Type 2 Diabetes Mellitus Oral Medications – Medical Institution

Diabetes Mellitus:

Diabetes is metabolic disorder that causes blood glucose (sugar) levels to rise higher than normal. This is also called hyperglycemia. Diabetes is one of the major causes of early illness and death worldwide. Type 2 diabetes is the most common form of diabetes and it accounts for over 90 percent of patients with diabetes. Type 2 diabetes is primarily due to obesity and its onset is now common in Adolescence. It is characterized by insulin resistance leading to high level of insulin.

Managing diabetes:

– Lifestyle change (healthy nutrition, increase activity and weight loss)
– Medication
– Prevention of and screening for complications
– Surgery

Management Goals:

– Preprandial glucose < 100 mg/dl
– Bedtime glucose < 120 mg/dl
– A1C < 7%** (many now using 6.5%), Monitor every 3 months
– Blood pressure < 130/80
– LDL cholesterol < 100 mg/dl, (< 70 mg/dl with cardiovascular disease)


– Influenza yearly
– Pneumococcal vaccine once and repeat at age 65 (but 5 years after the 1st)
– Hepatitis B now recommended for all ≤ age 60 (after age 60 at high risk for hep-B)
– Tdap (replaces dT one time only): OK after age 65 and no minimum time after last Td

Screening for Comorbid Conditions

– Routine blood pressure check at every doctor visit
– Yearly Lipid panel
– Screen for hypothyroidism as it can contribute to dyslipidemia
– Screen for tobacco use
– Screen for depression (more prevalent in patients with chronic disease)


– Macrovascular (e.g. heart disease and stroke)
– Microvascular (e.g. retinopathy, neuropathy and nephropathy)
– Diabetic foot problems (e.g. ulcers, osteomyelitis, charcot foot)
– Ketoacidosis and Hyperosmolar hyperglycemia





– Metformin
– Exact mechanism is unknown
– Works primary in liver: Decreases gluconeogenesis and increase glycolysis leading to decrease serum glucose
– Increases peripheral glucose uptake (insulin sensitivity) 
– Lactic acidosis
– Renal failure
– Gastrointestinal disturbance (e.g. nausea, vomiting, diarrhea and Flatulence)
FIRST generation:
– Tolbutamide
– Chlorpropamide
SECOND generation:
– Glyburide
– Glimepiride
– Glipizide
– Blocks the potassium (K+) channels in Beta-cells membranes of pancreas. This causes cells depolarization and influx of calcium (Ca+) into the cells, triggering insulin release


FIRST generation:
– Disulfiram-like reactionSECOND generation:
– Hypoglycemia
– Repaglinide
– Nateglinide
– Stimulate the pancreatic Beta-cells to release insulin (similar to sulfonylureas)


– Headache
– Hypoglycemia
– Upper respiratory tract infection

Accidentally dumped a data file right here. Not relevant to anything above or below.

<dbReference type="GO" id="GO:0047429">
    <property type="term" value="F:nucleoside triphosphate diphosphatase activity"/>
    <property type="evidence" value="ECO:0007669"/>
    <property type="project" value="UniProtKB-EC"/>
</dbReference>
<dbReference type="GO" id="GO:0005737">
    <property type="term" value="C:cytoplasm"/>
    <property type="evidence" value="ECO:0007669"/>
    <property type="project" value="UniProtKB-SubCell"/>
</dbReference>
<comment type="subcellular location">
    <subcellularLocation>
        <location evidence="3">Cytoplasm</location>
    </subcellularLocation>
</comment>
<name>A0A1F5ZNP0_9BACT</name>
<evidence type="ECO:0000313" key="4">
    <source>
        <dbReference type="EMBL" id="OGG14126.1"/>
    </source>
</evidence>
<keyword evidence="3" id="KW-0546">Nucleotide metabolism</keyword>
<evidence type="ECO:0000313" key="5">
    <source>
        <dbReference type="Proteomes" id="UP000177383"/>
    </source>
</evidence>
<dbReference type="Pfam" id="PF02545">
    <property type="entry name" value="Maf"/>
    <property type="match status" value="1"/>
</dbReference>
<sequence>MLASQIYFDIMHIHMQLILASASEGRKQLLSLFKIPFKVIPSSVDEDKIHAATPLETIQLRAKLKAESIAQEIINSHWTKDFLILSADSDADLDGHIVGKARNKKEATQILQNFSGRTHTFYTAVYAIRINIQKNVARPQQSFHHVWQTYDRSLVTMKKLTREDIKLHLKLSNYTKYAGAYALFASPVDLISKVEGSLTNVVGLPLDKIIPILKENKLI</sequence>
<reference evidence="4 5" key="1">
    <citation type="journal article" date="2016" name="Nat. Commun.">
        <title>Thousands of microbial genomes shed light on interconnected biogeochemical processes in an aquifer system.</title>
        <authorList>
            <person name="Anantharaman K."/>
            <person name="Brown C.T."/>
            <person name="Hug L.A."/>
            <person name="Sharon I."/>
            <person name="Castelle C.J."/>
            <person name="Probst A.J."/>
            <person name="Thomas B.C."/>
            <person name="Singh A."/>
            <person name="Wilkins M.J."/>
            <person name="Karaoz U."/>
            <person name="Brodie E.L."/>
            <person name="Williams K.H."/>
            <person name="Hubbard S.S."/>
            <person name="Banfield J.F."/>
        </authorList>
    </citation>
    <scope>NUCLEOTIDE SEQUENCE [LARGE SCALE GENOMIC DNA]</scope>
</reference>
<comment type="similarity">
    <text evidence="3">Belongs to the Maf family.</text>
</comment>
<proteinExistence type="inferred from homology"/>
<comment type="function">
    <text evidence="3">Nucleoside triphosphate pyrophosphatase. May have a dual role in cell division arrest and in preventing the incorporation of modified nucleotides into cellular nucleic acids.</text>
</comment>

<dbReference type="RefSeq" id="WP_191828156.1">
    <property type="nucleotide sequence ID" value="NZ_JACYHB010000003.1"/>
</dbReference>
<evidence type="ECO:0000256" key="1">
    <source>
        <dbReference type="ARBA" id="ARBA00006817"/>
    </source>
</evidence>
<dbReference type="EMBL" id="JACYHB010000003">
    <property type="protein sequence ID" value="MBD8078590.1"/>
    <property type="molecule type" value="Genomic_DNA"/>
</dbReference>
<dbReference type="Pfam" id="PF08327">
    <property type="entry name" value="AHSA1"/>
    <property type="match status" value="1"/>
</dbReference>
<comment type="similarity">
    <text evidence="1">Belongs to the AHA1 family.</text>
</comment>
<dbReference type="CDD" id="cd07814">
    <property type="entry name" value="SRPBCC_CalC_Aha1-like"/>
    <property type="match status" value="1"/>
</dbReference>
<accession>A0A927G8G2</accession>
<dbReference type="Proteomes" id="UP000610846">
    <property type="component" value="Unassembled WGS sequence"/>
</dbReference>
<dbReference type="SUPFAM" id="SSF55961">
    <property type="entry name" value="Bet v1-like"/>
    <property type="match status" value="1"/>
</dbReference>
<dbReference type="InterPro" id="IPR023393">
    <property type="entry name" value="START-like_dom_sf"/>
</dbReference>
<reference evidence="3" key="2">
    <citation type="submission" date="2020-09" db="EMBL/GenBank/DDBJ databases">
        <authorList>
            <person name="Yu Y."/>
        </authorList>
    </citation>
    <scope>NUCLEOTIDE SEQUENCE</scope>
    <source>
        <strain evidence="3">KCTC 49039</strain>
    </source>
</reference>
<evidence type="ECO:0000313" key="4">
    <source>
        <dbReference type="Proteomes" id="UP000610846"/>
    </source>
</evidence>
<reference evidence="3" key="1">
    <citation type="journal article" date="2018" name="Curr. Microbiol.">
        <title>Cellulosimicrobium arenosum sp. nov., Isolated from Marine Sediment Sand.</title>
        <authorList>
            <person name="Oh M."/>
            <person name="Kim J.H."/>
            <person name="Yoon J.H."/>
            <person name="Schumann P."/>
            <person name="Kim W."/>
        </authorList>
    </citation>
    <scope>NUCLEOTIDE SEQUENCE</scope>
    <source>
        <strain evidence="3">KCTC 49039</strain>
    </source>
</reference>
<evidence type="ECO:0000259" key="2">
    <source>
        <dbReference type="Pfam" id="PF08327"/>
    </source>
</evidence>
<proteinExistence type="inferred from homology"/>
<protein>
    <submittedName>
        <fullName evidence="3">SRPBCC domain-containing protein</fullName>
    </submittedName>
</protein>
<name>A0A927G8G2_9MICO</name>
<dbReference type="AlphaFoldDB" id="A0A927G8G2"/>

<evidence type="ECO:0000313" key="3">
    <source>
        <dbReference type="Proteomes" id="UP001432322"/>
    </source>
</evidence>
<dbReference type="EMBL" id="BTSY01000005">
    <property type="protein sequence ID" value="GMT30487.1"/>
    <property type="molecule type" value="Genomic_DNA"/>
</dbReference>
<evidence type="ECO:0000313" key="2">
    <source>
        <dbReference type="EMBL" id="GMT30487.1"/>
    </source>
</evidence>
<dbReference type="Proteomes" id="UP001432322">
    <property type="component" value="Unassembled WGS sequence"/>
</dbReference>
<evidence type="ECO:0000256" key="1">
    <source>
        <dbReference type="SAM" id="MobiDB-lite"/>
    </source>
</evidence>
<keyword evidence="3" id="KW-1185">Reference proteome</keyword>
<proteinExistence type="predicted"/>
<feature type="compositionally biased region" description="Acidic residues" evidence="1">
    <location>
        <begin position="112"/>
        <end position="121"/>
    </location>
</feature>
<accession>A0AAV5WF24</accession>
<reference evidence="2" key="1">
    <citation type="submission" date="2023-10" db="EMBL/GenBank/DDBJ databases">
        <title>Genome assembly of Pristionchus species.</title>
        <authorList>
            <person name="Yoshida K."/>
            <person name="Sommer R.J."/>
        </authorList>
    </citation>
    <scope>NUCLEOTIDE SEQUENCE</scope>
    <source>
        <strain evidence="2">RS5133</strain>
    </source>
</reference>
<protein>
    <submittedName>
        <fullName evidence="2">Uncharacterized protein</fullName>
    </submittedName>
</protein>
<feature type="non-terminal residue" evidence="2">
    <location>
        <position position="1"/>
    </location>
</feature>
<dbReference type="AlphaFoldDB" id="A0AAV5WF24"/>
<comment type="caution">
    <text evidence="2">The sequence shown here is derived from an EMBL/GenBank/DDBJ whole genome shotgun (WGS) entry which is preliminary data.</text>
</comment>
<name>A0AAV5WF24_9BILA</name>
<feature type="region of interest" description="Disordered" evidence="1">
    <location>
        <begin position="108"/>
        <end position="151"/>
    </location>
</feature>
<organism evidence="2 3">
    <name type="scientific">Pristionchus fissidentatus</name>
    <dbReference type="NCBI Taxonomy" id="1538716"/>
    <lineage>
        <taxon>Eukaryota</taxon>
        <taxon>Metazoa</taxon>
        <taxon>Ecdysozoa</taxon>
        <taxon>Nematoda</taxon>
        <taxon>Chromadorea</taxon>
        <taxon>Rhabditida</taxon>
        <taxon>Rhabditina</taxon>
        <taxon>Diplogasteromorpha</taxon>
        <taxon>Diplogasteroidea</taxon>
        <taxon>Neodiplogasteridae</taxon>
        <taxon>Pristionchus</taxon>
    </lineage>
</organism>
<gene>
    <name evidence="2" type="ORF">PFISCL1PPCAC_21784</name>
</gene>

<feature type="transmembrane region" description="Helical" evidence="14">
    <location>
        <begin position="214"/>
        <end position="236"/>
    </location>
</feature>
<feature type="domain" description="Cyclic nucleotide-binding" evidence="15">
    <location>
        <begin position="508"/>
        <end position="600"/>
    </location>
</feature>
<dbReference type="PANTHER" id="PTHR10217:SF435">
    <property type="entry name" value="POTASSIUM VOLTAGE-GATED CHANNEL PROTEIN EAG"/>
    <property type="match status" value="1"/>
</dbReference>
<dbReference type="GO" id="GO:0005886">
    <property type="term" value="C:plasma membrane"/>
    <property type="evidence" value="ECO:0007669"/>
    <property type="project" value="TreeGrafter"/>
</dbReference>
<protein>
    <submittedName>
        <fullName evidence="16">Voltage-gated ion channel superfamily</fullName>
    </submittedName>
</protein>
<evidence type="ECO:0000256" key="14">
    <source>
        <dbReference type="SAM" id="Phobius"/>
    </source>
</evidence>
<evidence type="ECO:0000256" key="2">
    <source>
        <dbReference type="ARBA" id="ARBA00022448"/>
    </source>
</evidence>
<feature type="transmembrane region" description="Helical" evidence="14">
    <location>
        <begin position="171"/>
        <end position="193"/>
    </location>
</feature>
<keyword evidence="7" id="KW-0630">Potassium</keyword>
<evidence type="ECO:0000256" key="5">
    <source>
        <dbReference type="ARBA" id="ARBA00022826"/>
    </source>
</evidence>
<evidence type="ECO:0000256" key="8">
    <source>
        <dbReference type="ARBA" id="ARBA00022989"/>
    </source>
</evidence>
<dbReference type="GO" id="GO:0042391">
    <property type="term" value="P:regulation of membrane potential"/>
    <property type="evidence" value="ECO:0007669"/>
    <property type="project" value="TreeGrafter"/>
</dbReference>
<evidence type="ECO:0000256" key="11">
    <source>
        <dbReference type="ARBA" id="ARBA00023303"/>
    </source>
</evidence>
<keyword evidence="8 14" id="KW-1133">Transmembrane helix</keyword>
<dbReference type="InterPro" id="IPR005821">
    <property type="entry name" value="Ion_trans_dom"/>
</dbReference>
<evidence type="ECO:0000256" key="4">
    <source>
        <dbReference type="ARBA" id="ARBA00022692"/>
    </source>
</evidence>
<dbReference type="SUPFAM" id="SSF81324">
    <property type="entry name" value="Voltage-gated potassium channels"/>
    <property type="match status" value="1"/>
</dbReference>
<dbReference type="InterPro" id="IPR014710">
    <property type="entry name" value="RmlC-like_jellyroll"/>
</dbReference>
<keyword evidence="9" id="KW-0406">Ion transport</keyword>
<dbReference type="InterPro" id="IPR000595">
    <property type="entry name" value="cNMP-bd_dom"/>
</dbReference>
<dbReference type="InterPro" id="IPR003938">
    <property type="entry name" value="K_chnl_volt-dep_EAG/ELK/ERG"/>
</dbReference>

– Pioglitazone
– Rosiglitazone
– Binds and activates PPARs (peroxisome proliferator-activated receptors) a group of nuclear receptors, with greatest specificity for PPARγ (gamma), leading to increase cell sensitivity to glucose.


– Weight gain
– Edema, fluid retention and subsequent heart failure
– Hepatotoxicity (liver failure)
– Decrease bone density and increase fracture risk, especially in women
Alpha-glucosidase inhibitors:
– Acarbose
– Miglitol
– Inhibits intestinal brush border alpha-glucosidase enzymes, which reduces the rate of digestion of carbohydrates.
– This delays glucose absorption from the gut and subsequently decreases postprandial hyperglycemia. 
– Gastrointestinal disturbance (e.g. flatulence, diarrhea and abdominal pain)
– Rash (rare)
– Pramlintide
– Decreases secretion of glucagon, which is a catabolic hormone that opposes the effects of insulin.
– NOTE: Glucagon increases blood glucose 
– Headache
– Severe hypoglycemia
– Gastrointestinal disturbance (e.g. nausea, anorexia and vomiting)
GLP-1 (glucagon-like peptide-1 agonist) analogs:
– Exenatide
– Increases insulin release and decreases glucagon release – Headache and dizziness
– Hypoglycemia
– Gastrointestinal disturbance (e.g. nausea, vomiting and diarrhea) 
DPP-4 (dipeptidyl peptidase 4) inhibitors:
– Sitagliptin
– Increases incretin levels (GLP-1 and GIP), which inhibit glucagon release, which in turn increases insulin secretion, decreases gastric emptying, and decreases blood glucose levels.


– Peripheral edema
– Hypoglycemia
– Gastrointestinal disturbance (e.g. nausea, diarrhea and constipation)
– Osteoarthritis
SGLT2 ( sodium-glucose transporter 2) Inhibitors:
– Gliflozin
– SGLT2 works in the kidney to reabsorb glucose, SGLT2 inhibitors, block this action, causing excess glucose to be eliminated in the urine.


– Hypoglycemia
– Ketoacidosis
– Increased risk of urinary tract infections and candidal vulvovaginitis
Bile Acid Sequestrants:
– Colesevelam
– The exact mechanism in reducing serum glucose is unknown


– Gastrointestinal disturbance (e.g. nausea, diarrhea, Flatulence and constipation)
– Weakness and muscle pain
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